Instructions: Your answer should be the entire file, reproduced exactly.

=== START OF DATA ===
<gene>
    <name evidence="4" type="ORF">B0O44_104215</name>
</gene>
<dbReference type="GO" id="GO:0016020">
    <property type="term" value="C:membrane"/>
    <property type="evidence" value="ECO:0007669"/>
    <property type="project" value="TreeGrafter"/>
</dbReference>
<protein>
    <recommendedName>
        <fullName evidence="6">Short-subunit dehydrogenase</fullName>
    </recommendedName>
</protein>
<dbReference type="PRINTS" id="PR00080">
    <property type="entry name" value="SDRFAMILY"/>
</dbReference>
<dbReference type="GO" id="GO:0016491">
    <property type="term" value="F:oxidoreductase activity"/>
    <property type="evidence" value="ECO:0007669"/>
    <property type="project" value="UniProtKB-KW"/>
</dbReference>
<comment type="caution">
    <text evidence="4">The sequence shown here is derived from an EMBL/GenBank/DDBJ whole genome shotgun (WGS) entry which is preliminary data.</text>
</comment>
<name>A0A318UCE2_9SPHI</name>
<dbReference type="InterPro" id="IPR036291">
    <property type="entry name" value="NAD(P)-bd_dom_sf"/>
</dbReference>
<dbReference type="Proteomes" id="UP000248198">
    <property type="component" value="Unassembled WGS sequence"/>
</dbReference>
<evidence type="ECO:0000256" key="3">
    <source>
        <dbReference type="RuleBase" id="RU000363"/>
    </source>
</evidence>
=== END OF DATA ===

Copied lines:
<gene>
    <name evidence="4" type="ORF">B0O44_104215</name>
</gene>
<dbReference type="GO" id="GO:0016020">
    <property type="term" value="C:membrane"/>
    <property type="evidence" value="ECO:0007669"/>
    <property type="project" value="TreeGrafter"/>
</dbReference>
<protein>
    <recommendedName>
        <fullName evidence="6">Short-subunit dehydrogenase</fullName>
    </recommendedName>
</protein>
<dbReference type="PRINTS" id="PR00080">
    <property type="entry name" value="SDRFAMILY"/>
</dbReference>
<dbReference type="GO" id="GO:0016491">
    <property type="term" value="F:oxidoreductase activity"/>
    <property type="evidence" value="ECO:0007669"/>
    <property type="project" value="UniProtKB-KW"/>
</dbReference>
<comment type="caution">
    <text evidence="4">The sequence shown here is derived from an EMBL/GenBank/DDBJ whole genome shotgun (WGS) entry which is preliminary data.</text>
</comment>
<name>A0A318UCE2_9SPHI</name>
<dbReference type="InterPro" id="IPR036291">
    <property type="entry name" value="NAD(P)-bd_dom_sf"/>
</dbReference>
<dbReference type="Proteomes" id="UP000248198">
    <property type="component" value="Unassembled WGS sequence"/>
</dbReference>
<evidence type="ECO:0000256" key="3">
    <source>
        <dbReference type="RuleBase" id="RU000363"/>
    </source>
</evidence>